Panel preps for hearing on Kavanaugh allegations

By Ellen M. Gilmer | 09/24/2018 07:00 AM EDT

It’s a fateful week for the nomination of Brett Kavanaugh to the Supreme Court.

Supreme Court nominee Brett Kavanaugh during his earlier confirmation hearings.

Supreme Court nominee Brett Kavanaugh during his earlier confirmation hearings. C-SPAN

It’s a fateful week for the nomination of Brett Kavanaugh to the Supreme Court.

The Senate Judiciary Committee is set to hear testimony Thursday from Christine Blasey Ford, the woman accusing Kavanaugh of sexual assault. The open hearing will be the nominee’s first time speaking publicly since the claim surfaced.

Kavanaugh’s confirmation process was hurled off course a little more than a week ago when Ford, a California psychology professor, came forward with an allegation that Kavanaugh assaulted her at a high school gathering in the 1980s.


The New Yorker yesterday reported news of another allegation, this one from a Yale University classmate who says Kavanaugh exposed himself to her during his freshman year.

Judiciary Committee ranking member Dianne Feinstein (D-Calif.) last night called on committee Chairman Chuck Grassley (R-Iowa) to postpone Kavanaugh’s nomination in light of the new accusation. Kavanaugh has denied it.

"This alleged event from 35 years ago did not happen," Kavanaugh said in a statement yesterday. "The people who knew me then know that this did not happen, and have said so. This is a smear, plain and simple."

The White House also issued a statement calling the claim an attempt by Democrats "to tear down a good man." It remains unclear how the Judiciary Committee plans to look into the new accusation.

Meanwhile, Ford and Senate Republicans have been in negotiations for a week over when or whether she would appear before the committee to discuss her allegation.

The hearing is now set for Thursday morning. Ford will speak first and Kavanaugh second. He will not be in the room during her testimony.

Grassley initially scheduled a hearing for today for Kavanaugh and Ford to appear. Ford’s lawyers rejected the date and sought to negotiate the hearing format.

The chairman agreed to push back the hearing but declined several of Ford’s lawyers’ conditions, including requests for outside witnesses.

Late last week, Grassley threatened to move forward with a committee vote on Kavanaugh today if a deal could not be reached with Ford’s lawyers. The chairman announced last night he was postponing the vote.

What to expect

Thursday’s hearing promises to be a tense and emotional affair.

Republicans have expressed doubts about Ford’s allegations — raising suspicions about both the timing and the content of the claims.

According to Grassley’s office, the four individuals who Ford has said attended the high school party in question have no recollection of it.

Asked on "Fox News Sunday" yesterday whether he had an open mind going into proceedings, Sen. Lindsey Graham (R-S.C.) emphasized his doubts.

"I don’t know when it happened, I don’t know where it happened, and everybody named in regard to being there said it didn’t happen," he said.

"I’m just being honest," said Graham. "Unless there’s something more, no, I’m not going to ruin Judge Kavanaugh’s life over this."

Senate Majority Leader Mitch McConnell (R-Ky.). Photo credit: C-SPAN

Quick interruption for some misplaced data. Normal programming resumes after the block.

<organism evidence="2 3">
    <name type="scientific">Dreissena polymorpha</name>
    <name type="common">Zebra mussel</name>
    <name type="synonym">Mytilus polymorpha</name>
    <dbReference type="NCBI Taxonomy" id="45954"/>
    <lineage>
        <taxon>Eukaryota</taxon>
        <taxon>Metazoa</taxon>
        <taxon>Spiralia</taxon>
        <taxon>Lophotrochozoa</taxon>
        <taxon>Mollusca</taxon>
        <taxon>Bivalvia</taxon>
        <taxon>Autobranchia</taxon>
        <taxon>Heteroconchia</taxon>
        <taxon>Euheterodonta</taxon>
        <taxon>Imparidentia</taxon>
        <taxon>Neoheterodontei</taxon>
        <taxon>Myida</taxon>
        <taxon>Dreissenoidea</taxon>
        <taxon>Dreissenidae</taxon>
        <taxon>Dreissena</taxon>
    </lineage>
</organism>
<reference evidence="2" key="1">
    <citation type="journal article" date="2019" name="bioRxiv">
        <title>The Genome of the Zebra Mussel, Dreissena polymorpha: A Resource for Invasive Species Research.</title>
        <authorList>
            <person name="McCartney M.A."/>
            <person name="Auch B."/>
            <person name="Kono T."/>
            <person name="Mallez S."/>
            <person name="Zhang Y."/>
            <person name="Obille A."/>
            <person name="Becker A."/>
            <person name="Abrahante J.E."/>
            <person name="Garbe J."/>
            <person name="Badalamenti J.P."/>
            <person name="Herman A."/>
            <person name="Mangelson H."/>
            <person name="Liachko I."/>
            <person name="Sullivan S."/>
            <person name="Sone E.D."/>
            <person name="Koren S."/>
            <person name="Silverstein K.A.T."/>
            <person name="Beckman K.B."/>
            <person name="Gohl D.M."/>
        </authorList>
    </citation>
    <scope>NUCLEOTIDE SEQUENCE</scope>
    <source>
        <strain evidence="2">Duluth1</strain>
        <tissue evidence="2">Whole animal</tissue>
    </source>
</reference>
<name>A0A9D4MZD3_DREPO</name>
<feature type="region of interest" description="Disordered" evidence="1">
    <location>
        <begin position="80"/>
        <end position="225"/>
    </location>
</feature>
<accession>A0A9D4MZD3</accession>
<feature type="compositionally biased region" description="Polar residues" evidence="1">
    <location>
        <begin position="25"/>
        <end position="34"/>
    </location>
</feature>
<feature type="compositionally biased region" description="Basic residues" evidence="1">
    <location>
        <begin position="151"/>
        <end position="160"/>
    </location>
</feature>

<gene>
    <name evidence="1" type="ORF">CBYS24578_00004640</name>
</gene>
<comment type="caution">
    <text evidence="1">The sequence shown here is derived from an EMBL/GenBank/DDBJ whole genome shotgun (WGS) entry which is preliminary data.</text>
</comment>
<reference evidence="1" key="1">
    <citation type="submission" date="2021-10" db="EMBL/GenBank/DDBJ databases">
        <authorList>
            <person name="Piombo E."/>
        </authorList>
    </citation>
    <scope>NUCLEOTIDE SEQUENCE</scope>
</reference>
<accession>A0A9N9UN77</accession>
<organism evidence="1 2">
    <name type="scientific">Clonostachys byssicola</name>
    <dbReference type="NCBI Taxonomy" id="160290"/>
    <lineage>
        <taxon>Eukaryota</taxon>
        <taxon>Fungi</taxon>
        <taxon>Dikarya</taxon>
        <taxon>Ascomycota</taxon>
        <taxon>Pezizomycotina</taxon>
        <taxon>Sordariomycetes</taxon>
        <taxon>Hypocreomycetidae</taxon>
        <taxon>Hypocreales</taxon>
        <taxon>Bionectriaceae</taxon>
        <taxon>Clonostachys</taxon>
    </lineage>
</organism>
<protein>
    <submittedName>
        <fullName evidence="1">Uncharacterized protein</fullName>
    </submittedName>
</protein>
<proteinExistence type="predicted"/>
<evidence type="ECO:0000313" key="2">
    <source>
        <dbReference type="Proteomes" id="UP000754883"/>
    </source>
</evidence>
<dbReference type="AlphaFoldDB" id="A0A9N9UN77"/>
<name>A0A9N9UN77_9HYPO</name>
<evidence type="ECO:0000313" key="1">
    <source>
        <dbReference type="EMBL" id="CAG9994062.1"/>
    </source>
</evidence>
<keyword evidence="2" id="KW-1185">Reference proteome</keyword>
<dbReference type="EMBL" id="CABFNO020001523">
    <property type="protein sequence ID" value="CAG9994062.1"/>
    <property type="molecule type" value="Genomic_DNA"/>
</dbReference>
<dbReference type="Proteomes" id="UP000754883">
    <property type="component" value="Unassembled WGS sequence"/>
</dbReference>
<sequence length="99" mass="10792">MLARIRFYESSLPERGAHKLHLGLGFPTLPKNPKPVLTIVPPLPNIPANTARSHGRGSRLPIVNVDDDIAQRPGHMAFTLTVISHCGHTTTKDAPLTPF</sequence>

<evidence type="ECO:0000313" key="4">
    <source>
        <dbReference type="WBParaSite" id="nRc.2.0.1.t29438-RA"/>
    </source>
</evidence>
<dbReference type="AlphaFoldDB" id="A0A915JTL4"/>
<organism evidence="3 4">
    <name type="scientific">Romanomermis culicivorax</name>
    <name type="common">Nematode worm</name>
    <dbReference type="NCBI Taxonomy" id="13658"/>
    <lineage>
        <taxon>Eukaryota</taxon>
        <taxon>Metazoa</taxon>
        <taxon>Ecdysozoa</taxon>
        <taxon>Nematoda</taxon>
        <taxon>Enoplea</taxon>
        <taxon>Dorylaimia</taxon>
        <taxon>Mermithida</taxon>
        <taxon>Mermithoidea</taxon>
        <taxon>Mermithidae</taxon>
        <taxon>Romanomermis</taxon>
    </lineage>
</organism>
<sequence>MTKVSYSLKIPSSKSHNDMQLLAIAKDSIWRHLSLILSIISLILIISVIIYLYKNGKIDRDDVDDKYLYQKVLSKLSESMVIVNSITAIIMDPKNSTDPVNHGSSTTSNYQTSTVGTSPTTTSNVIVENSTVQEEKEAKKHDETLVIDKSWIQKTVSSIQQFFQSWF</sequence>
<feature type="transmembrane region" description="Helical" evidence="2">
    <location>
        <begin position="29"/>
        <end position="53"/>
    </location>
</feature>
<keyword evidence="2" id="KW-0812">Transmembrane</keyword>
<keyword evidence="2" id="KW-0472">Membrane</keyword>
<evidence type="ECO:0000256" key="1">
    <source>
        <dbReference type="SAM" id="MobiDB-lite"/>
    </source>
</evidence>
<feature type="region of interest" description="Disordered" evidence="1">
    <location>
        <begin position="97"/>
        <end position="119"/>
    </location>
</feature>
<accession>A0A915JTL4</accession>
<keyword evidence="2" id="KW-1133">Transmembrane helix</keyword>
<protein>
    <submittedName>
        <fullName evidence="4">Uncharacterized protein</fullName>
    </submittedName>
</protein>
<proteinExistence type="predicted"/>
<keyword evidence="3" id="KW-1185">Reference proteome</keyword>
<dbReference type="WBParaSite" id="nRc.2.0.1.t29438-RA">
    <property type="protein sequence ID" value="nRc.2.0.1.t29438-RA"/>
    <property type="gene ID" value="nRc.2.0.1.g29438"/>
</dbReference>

Senate Majority Leader Mitch McConnell (R-Ky.) on Friday promised to confirm Kavanaugh. | C-SPAN

Ford’s lawyers have pushed the committee to call in outside witnesses, but Grassley has refused.

"The Committee determines which witnesses to call, how many witnesses to call, in what order to call them, and who will question them," the chairman’s counsel wrote in a letter to Ford’s lawyers yesterday. "These are non-negotiable."

Sen. Mazie Hirono (D-Hawaii) told CNN’s "State of the Union" yesterday that she plans to question Kavanaugh about his high school environment and try to ensure a fair process for Ford.

"I’m going to do everything I can to make sure that she can tell her story free of intimidation, fear and the kind of threats that she’s already getting for even coming forward with this," she said.

Democrats continue to push for an FBI investigation into Ford’s claims. Minority Leader Chuck Schumer (D-N.Y.) and Feinstein sent a new letter to President Trump over the weekend urging him to direct the FBI to reopen Kavanaugh’s background investigation.

"The FBI’s involvement is required in order to identify and interview all witnesses, review documentary evidence, and provide its report to the Senate," they wrote. "It is not the FBI’s job to determine credibility, but it is the FBI’s job to gather facts. Regrettably, however, the FBI has thus far failed to act."

Ford has also asked the FBI to investigate her claims.

Over the weekend, her legal team got added muscle from Michael Bromwich, who has overseen numerous high-profile investigations and served as head of the Interior Department bureau created after the Deepwater Horizon oil spill. The team also includes veteran sexual harassment lawyers Debra Katz and Lisa Banks.

Separately, the Judiciary Committee has scheduled a Wednesday hearing on lower court nominees who have not yet appeared before the committee. The list of nominees has not yet been posted.

Schedule: The Kavanaugh hearing is Thursday, Sept. 27, at 10 a.m. in 226 Dirksen.


  • Christine Blasey Ford.
  • Brett Kavanaugh.

Schedule: The hearing on lower court nominees is Wednesday, Sept. 26, at 10 a.m. in 226 Dirksen.

Witnesses: TBA.